Unjust, unable to create enough good jobs and too reliant on foreign investors. Tunisia's economic model, once hailed, is exposing its weaknesses.
Tunisia’s economic development since the late 1980s has often been described as a miracle.
“The fruits of progress have enabled Ben Ali to secure the support both of the middle class (whose standard of living has indeed steadily improved) and of his foreign partners (whose multinational companies find advantages in Tunisia’s lower labor-costs and tax-rates),”Amel BouBekeur wrote in an article on Tunisia published in 2009 on the Carnegie Foundation's website.
BouBekeur, a research fellow at the Centre for European Policy Studies, views Tunisia as a distinct case within the region. It does not formally reject western democratic standards and its open-market policies and containment of Islamist encourage its European and American partners “with an economically stable and secure environment.”
At the same time, she adds, this model of governance allows the president - operating through his party, the Democratic Constitutional Rally (RCD) - to present a benign face to the world while consolidating firm control over the country.
Nevertheless, this stability was revealed to be a fragile one after thousands of unemployed and frustrated Tunisians rioted in a country where the government's firm grip on makes protest an uncommon sight.
President Ben Ali described the protestors as a minority. "The use of violence in the streets by a minority of extremists against the interests of their country is not acceptable," he said in a speech broadcast by Tunisian television on Tuesday. The unemployed, however, cannot be viewed as a minority.
Unemployment is the mother of anger. Yet many reasons can explain the tragic turn.
On top of it is the growing divide between the wealthy, tourist-oriented, north and the “sulky” south.
"The weakness of the development model has caused inequality between regions, as witnessed by the fact that 90 percent of (investment) projects are in coastal areas, and 10 percent in the interior," opposition leader Rachid Khechana told Reuters.
The southern region, less touristic than the north and traditionally more hostile to Ben Ali, receives little or nothing in the way of infrastructural support or social services.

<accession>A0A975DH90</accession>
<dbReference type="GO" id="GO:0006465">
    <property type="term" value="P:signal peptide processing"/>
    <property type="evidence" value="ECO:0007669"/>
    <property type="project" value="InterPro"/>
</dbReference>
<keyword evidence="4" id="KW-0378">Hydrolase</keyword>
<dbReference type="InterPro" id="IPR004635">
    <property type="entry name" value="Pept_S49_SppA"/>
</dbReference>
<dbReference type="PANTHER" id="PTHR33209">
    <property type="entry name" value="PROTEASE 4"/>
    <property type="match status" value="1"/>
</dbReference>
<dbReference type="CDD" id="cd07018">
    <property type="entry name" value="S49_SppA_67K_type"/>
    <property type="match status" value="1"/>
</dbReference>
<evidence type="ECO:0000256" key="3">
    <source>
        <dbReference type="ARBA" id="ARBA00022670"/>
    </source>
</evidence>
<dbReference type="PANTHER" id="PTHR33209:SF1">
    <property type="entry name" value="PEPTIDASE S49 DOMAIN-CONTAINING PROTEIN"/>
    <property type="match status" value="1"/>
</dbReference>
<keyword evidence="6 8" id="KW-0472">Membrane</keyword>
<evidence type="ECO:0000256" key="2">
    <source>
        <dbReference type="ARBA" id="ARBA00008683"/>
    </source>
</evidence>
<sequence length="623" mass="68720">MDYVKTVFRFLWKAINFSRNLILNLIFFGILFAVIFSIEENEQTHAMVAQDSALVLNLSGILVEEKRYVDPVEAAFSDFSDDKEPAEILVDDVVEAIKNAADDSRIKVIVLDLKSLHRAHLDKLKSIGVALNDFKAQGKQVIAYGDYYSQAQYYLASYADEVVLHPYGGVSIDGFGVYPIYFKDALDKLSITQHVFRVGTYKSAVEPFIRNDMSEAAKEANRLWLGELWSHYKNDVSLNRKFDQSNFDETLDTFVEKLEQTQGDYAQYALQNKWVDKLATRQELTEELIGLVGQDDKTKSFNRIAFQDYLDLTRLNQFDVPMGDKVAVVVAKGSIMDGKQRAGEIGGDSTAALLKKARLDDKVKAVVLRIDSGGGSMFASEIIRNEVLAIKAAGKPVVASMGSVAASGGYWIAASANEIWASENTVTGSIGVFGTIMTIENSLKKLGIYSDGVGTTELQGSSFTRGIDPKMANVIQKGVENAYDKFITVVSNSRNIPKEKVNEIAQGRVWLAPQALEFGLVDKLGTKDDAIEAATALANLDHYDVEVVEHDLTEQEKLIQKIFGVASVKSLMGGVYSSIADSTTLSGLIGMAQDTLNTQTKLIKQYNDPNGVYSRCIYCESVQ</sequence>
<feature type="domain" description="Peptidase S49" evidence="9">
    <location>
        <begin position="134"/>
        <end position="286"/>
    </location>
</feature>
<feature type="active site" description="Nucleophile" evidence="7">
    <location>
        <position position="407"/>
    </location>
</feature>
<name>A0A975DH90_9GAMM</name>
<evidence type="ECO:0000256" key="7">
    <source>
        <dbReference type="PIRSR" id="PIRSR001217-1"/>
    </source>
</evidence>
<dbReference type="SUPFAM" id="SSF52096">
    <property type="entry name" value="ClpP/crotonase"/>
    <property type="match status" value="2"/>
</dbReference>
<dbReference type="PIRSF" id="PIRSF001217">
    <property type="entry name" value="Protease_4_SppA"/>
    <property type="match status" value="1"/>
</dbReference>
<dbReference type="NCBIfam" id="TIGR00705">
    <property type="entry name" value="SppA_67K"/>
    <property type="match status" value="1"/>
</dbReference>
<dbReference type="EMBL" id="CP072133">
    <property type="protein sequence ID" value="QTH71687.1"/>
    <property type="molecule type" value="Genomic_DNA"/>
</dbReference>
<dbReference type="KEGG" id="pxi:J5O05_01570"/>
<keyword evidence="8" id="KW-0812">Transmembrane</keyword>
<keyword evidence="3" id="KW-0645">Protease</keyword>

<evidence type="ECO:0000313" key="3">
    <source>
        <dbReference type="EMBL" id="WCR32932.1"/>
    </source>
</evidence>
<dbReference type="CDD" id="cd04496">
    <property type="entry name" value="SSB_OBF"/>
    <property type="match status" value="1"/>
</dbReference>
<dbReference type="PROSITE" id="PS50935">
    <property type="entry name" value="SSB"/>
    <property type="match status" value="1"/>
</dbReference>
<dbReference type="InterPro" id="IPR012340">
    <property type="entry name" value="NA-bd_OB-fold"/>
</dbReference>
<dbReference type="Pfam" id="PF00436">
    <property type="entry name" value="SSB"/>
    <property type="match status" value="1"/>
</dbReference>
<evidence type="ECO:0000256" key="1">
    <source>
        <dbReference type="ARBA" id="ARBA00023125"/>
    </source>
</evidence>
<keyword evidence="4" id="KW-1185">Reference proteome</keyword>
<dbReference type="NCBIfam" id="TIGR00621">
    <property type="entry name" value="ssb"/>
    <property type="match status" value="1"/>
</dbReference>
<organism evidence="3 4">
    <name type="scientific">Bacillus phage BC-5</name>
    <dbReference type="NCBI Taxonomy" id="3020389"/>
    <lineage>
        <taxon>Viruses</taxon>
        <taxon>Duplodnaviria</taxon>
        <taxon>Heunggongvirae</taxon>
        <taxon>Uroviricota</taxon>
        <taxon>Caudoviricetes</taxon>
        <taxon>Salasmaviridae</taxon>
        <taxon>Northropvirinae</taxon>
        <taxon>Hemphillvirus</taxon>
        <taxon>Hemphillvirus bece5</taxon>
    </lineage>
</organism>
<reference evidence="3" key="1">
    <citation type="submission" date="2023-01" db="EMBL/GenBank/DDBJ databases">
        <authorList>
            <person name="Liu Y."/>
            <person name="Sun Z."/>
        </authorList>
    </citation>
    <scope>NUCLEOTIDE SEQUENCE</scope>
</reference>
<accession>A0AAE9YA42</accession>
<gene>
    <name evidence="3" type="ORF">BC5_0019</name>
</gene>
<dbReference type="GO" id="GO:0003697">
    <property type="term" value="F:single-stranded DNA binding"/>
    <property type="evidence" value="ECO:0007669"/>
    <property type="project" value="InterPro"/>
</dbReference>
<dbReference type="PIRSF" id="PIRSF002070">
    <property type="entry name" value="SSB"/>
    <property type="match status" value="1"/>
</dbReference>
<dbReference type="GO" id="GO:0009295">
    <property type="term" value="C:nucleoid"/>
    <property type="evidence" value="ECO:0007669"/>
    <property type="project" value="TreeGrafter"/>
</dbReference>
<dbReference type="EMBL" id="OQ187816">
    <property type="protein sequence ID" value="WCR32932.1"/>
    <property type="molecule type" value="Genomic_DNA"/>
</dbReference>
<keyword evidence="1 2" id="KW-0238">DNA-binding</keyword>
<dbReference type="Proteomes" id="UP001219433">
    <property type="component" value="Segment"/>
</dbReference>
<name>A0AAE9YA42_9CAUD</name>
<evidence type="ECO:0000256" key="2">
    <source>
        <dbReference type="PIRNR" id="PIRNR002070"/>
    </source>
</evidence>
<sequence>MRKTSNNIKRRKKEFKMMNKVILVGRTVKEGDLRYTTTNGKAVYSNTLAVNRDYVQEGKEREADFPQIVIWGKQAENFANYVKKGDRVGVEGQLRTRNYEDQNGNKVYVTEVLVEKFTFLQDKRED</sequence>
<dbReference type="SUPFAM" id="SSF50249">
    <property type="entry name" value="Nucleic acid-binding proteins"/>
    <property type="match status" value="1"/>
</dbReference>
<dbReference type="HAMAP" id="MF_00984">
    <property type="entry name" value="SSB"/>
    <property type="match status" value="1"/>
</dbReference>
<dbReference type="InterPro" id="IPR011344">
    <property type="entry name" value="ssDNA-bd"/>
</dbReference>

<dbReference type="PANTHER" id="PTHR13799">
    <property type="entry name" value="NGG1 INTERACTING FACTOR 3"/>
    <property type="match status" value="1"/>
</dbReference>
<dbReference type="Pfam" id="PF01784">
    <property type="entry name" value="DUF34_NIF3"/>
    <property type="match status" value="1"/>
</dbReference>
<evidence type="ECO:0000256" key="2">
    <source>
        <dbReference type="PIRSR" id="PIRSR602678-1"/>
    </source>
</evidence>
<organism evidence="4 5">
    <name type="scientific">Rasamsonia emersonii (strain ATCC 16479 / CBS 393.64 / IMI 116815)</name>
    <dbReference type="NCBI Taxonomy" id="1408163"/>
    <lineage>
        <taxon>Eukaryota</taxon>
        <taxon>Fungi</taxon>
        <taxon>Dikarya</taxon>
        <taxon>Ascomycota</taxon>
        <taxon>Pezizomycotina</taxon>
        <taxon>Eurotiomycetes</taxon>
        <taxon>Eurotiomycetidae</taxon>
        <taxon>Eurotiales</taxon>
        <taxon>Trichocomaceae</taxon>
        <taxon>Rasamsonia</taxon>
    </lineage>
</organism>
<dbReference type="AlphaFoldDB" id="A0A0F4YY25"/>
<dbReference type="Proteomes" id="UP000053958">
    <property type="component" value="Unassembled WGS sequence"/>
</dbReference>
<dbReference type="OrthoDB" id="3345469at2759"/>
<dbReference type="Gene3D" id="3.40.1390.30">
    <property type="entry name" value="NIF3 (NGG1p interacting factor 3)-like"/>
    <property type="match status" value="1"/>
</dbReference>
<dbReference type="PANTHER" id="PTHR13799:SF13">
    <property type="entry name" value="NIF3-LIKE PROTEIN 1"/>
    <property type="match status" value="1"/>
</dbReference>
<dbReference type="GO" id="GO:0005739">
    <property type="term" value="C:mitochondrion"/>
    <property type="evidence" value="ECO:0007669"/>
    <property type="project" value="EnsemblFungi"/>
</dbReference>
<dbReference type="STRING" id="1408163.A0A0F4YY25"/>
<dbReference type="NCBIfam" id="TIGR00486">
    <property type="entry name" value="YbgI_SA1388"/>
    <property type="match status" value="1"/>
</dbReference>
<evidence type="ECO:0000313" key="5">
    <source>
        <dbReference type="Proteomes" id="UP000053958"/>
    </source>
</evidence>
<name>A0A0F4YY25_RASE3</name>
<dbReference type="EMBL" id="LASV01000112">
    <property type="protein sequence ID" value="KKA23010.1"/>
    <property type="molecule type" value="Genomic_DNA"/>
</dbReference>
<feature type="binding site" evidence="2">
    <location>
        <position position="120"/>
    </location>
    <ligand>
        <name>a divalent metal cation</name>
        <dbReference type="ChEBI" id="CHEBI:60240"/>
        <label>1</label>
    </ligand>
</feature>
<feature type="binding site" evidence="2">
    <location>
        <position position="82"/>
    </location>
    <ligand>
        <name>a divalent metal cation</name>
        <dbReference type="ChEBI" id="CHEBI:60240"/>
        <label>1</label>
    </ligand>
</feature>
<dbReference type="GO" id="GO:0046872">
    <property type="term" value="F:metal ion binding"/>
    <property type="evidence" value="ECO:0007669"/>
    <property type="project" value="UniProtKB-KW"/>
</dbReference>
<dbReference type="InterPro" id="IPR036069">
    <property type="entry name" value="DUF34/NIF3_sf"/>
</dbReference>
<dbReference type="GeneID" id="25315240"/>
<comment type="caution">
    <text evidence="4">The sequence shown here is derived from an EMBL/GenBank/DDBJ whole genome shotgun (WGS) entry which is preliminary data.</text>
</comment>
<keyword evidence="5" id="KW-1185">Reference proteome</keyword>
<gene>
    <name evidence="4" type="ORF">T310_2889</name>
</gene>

Peaceful protests against this situation are often suppressed.
In 2008, peaceful protests by workers of the southern mining region of Gafsa against their working conditions were violently suppressed by the authorities and eighteen trade unionists were subsequently sentenced for up to ten years.
As a consequence of the regional disparities, recent years have seen the migration of thousands of graduates from the poorer interior to coastal cities in search of work. Many come to Sousse, Sfax and Meknassi, trying to find work.
Mohammed Bouazizi was among the migration. A week ago he doused himself in petrol and set himself alight.
Other than the regional disparities, the country's pattern of growth - relying on textile and tourism - is heavily dependent on low-skilled labor and hence excludes the better educated.
Textiles are a major source of foreign currency revenue, with more than 90 percent of production exported, according to the official government website.
Investment in education has seen soaring numbers of graduates passing through the country's universities, from 41,100 in 1986 to over 357,400 in 2009. This trend has not been met by a corresponding rise in demand for highly skilled, notes a recent study published by Carnegie Foundation.
As a result, four out ten young graduates are now unemployed.
"Mismatch between the supply and demand of the labor market in Tunisia, is one of the major forces of the aggravated protest that spread all over the country," says Nadia Belhaj, senior economist at the Economic Research Forum.
These clashes show how the unemployment rate contradicts with the country's steady growth rate.
In the last year, the Tunisian economy grew by 3.8 percent, not enough, according to the International Monetary Fund (IMF), to make a serious dent in a 14 percent unemployment rate.
On top of all these factors is the economic crisis afflicting the European Union, "causing exports and labor remittances to fall, which affected the labor market in Tunisia", adds Belhaj.
This view is further enforced by an IMF report in September predicting that the downturn in Europe could cast a shadow over Tunisia’s outlook.